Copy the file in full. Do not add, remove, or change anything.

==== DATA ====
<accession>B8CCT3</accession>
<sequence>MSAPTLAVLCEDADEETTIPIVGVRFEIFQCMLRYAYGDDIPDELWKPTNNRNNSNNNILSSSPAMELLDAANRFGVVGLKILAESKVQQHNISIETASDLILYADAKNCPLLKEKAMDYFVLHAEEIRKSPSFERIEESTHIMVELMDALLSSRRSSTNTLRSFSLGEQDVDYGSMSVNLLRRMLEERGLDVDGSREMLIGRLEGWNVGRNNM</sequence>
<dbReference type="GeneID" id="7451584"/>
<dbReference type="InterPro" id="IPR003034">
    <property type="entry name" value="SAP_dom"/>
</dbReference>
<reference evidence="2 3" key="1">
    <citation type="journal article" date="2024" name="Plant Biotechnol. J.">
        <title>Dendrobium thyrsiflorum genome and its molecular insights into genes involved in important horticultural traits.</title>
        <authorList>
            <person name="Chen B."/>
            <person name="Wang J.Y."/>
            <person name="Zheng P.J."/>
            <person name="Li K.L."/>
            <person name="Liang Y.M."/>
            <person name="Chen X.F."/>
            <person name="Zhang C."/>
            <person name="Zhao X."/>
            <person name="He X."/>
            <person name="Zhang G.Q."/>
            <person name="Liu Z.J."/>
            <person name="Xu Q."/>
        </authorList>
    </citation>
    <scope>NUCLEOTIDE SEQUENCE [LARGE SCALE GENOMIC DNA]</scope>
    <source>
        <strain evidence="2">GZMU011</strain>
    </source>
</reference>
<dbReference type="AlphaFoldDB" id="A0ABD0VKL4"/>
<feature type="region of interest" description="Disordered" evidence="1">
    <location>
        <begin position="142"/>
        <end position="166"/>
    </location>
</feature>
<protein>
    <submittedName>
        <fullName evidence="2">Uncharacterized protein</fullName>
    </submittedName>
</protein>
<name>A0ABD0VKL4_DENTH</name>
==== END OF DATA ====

<accession>B8CCT3</accession>
<sequence>MSAPTLAVLCEDADEETTIPIVGVRFEIFQCMLRYAYGDDIPDELWKPTNNRNNSNNNILSSSPAMELLDAANRFGVVGLKILAESKVQQHNISIETASDLILYADAKNCPLLKEKAMDYFVLHAEEIRKSPSFERIEESTHIMVELMDALLSSRRSSTNTLRSFSLGEQDVDYGSMSVNLLRRMLEERGLDVDGSREMLIGRLEGWNVGRNNM</sequence>
<dbReference type="GeneID" id="7451584"/>
<dbReference type="InterPro" id="IPR003034">
    <property type="entry name" value="SAP_dom"/>
</dbReference>
<reference evidence="2 3" key="1">
    <citation type="journal article" date="2024" name="Plant Biotechnol. J.">
        <title>Dendrobium thyrsiflorum genome and its molecular insights into genes involved in important horticultural traits.</title>
        <authorList>
            <person name="Chen B."/>
            <person name="Wang J.Y."/>
            <person name="Zheng P.J."/>
            <person name="Li K.L."/>
            <person name="Liang Y.M."/>
            <person name="Chen X.F."/>
            <person name="Zhang C."/>
            <person name="Zhao X."/>
            <person name="He X."/>
            <person name="Zhang G.Q."/>
            <person name="Liu Z.J."/>
            <person name="Xu Q."/>
        </authorList>
    </citation>
    <scope>NUCLEOTIDE SEQUENCE [LARGE SCALE GENOMIC DNA]</scope>
    <source>
        <strain evidence="2">GZMU011</strain>
    </source>
</reference>
<dbReference type="AlphaFoldDB" id="A0ABD0VKL4"/>
<feature type="region of interest" description="Disordered" evidence="1">
    <location>
        <begin position="142"/>
        <end position="166"/>
    </location>
</feature>
<protein>
    <submittedName>
        <fullName evidence="2">Uncharacterized protein</fullName>
    </submittedName>
</protein>
<name>A0ABD0VKL4_DENTH</name>